“The purpose of art is washing the dust of daily life off our souls” Pablo Picasso

My husband’s very first gift to me was a painting. I was shocked and not quite sure how to respond. We’d been together just a few months and at 24 years old nobody had ever given me art before. It seemed extremely grown up. The work was an abstract painting on canvas by the hugely charasmatic and talented late Paul Benjamins. Over the following weeks I spent hours absorbed in the painting (which was conviently positioned right by the television in my tiny studio flat), reflecting on the colour palette, the shapes, the meaning. It pleased me but I couldn’t work out why. In fact it made my heart sing (which I believe all good art should do).

Paul invited me to his studio, a delightful secret den of turpentine bottles, paint splattered wooden flooring and cigarette butts, where he talked eloquently about his work, artistic beliefs and inspirations. The painting took root in my life as Matt and I moved house, married and later became parents.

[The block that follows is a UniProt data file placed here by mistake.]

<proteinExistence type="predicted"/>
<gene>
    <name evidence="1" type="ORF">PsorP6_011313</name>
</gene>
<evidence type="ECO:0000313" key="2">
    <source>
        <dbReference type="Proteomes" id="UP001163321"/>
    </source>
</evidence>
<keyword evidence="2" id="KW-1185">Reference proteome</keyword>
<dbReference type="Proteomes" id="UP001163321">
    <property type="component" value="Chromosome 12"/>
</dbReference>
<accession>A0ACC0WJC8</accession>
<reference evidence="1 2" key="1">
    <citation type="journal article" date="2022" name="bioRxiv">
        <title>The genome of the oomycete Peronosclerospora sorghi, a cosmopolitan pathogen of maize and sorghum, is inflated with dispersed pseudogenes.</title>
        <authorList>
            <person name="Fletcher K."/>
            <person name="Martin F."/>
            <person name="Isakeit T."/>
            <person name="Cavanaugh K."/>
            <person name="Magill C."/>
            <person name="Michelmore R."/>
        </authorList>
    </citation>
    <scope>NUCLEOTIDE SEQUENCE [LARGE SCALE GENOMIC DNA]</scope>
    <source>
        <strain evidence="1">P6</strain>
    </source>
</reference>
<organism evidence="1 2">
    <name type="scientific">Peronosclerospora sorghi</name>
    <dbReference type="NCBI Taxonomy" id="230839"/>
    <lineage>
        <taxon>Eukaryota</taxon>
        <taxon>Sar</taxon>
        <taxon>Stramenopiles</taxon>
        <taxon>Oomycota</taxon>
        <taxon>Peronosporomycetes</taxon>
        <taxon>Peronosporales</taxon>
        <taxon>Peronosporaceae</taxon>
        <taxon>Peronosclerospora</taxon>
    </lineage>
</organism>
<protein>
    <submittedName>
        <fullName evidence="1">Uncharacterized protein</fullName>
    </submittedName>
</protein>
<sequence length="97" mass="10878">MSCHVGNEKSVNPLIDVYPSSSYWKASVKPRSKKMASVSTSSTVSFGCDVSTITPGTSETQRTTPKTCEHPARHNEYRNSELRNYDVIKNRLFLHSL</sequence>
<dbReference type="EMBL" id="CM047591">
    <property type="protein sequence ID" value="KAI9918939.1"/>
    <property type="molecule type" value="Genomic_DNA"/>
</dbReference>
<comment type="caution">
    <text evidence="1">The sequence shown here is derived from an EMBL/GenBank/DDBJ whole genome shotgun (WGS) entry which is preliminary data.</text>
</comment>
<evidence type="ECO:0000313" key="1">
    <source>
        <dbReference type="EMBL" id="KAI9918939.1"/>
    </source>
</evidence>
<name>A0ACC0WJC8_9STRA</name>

There are some artworks we have bought over the years that I admit to having fallen out of love with (Paul’s is not one of them!) but they tend to be the ones that I have less of a connection with. The art that means the most to me is that where I have met the artist, discussed the work, shared a coffee or beer and spent hours losing myself in the details. Artists have a unique way of looking at the world, especially those working in the abstract sphere. I love how art makes me step a little bit out of my comfort zone and view the world from a different perspective – its good for the soul!

I have stories about all the art we live with, the meaning, the relevance and poignancies, but Paul’s work has a particularly special place in my heart, which still sings every time I look at it. I am often asked about the art we have in our house, where its from, how we chose it, how we decide what to put where, so I’ll be covering these topics in future posts.

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